When top Japanese chefs and restaurateurs expand to the US, they have invariably headed to New York. Just look at the jammed counters at Yoshino, Odo and Sushi Nakazawa.
However, when first-time restaurateurs Samuel and Jose Tcherassi approached Hidefumi Namba, the revered shokunin, or craftsman, behind Tokyo’s eight-seat, referral-only Sushi Namba, the brothers didn’t offer him a plush spot in Manhattan. They made a bold offer: Open in Miami.
Namba countered with his own suggestion: If he were to expand to Florida, the space should have a bar—and not just any drinking establishment. He proposed a US branch of Bar Cocktailante Oboro, the members-only Tokyo spot run by his friend Shunta Yamakawa, which serves exceptional, digestion-supporting, fruit-based elixirs.
In summer 2024, the Tcherassi brothers and Namba will open the multiconcept Ura, a 1,700-square-foot space that includes Sushi Namba and the Listening Room, a jazz lounge that will also host Cocktailante Oboro. Ura will be located in a gated building in Allapattah, an up-and-coming artistic neighborhood northwest of downtown Miami.
To eat at Sushi Namba and drink at Listening Room, Miami residents will first have to pay a $10,000 members fee This will give them access to monthly seats at the sushi counter, as well as to the bar and jazz lounge. The price for an actual meal of sushi omakase will range from $400 to $500 per person. The Tcherassi brothers say that they will cap the number of members at around 300 and have started accepting reservations.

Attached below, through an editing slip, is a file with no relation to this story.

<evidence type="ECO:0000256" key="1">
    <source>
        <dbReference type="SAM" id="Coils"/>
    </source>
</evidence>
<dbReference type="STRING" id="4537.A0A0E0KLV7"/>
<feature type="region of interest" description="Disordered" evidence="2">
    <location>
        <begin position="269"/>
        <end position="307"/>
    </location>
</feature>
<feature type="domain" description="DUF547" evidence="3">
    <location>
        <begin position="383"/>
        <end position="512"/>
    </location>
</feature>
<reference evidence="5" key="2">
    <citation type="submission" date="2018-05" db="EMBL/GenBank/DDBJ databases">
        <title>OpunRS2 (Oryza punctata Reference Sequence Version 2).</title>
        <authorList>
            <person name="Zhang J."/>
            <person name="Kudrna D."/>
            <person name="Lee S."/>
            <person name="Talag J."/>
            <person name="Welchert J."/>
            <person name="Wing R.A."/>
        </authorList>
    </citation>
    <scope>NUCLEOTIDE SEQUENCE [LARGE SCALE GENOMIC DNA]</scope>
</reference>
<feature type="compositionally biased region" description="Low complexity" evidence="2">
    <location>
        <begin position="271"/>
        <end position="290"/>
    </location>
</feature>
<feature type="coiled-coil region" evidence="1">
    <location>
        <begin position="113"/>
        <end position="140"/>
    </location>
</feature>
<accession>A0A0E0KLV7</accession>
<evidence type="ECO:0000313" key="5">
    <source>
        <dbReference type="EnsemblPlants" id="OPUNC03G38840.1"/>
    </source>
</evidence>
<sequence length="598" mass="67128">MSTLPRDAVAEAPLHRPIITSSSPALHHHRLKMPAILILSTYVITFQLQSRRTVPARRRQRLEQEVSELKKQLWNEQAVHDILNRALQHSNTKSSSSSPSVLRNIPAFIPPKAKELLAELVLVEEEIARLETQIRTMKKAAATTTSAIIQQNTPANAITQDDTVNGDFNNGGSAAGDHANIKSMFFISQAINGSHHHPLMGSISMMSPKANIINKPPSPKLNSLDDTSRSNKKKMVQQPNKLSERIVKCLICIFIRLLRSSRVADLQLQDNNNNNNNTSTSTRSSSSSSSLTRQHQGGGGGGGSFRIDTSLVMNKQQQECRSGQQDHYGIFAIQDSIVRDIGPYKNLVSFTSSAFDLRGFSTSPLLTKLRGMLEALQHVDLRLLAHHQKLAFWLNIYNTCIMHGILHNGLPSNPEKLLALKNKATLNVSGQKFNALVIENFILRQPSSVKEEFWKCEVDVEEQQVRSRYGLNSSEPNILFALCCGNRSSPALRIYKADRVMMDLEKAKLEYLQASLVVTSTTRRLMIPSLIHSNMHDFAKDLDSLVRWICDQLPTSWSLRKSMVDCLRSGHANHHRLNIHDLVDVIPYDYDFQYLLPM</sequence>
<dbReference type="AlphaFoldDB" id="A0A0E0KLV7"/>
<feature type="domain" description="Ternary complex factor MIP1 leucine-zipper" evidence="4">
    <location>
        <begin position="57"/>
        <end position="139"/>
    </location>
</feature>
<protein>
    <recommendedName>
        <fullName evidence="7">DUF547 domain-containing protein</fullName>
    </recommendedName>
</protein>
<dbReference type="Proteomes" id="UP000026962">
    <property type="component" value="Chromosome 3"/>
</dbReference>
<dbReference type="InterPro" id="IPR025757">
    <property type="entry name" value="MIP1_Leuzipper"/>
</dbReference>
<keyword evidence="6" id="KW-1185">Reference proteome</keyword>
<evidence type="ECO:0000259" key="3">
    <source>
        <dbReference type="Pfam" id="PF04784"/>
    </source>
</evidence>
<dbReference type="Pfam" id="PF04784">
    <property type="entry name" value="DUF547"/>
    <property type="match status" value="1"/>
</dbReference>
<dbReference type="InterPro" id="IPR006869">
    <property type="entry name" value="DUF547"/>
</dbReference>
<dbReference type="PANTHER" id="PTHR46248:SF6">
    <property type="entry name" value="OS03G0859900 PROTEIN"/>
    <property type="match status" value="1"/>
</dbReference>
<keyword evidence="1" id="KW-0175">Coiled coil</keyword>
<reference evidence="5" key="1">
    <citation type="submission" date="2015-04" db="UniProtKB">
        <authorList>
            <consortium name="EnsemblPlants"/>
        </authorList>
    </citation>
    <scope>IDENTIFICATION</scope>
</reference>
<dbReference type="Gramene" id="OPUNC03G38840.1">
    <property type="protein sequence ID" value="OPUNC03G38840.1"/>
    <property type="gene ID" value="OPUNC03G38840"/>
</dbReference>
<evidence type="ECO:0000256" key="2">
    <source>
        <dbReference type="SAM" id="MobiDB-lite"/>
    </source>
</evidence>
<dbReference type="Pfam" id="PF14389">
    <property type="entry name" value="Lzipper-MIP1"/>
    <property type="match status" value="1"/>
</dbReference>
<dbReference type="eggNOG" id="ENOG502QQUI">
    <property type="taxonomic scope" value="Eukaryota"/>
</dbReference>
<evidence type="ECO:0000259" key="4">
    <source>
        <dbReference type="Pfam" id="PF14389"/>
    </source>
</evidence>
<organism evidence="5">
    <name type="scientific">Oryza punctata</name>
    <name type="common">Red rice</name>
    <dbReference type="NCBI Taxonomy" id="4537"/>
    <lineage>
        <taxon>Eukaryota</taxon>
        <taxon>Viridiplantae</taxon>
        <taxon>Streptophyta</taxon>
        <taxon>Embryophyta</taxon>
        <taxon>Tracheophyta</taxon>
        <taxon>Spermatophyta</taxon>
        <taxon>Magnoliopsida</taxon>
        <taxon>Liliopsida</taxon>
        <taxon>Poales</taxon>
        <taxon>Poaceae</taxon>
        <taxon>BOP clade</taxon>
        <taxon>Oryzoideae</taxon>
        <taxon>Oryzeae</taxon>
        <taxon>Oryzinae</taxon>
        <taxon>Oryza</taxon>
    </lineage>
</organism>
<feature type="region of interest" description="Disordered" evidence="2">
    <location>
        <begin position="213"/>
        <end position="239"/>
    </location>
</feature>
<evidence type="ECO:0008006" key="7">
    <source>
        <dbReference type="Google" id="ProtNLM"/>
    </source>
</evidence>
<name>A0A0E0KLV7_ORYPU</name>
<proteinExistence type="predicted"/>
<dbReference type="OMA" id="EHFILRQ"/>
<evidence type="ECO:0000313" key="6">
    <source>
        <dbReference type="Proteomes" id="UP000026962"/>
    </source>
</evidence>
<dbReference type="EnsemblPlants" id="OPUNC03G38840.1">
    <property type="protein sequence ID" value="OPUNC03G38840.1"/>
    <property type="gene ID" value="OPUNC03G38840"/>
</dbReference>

The eye-opening fee will not make Sushi Namba the first $10,000 members-only Japanese spot in Miami, though. Major Food Group (MFG) already operates ZZ’s Club there, with its $10,000 initiation fee and $3,500 annual membership. (Namba will not require annual membership.)
The trend toward private restaurants and bars is taking off in the US. In October, MFG announced the New York launch of ZZ’s Club at a cost of $30,000 for new members; earlier this year, New York became home to the referral-only whiskey den, Beatbox.
Members-only dining and drinking spots are well established in Japan, as are referral spots where a prospective diner needs to be accompanied by a member or obtain a referral from a regular.
John Hirai, a top reviewer for the Japan-based restaurant rating site Tabelog, said that by choosing their customers, operators can better control the dining experience. For in-demand restaurants with just eight or so seats, “chefs want customers who will repeatedly visit, respect [them], respect other customers, and various other factors depending on the chef,” he noted.
The Tcherassi brothers agree. They say that opening an expensive members-only place brings guests a better experience. Once Namba comes to know customers, he can customize their experience—a common practice in Japan. There’s even a word for it: Omotenashi is the Japanese approach to hospitality for hosts whose work goes above and beyond the norm.
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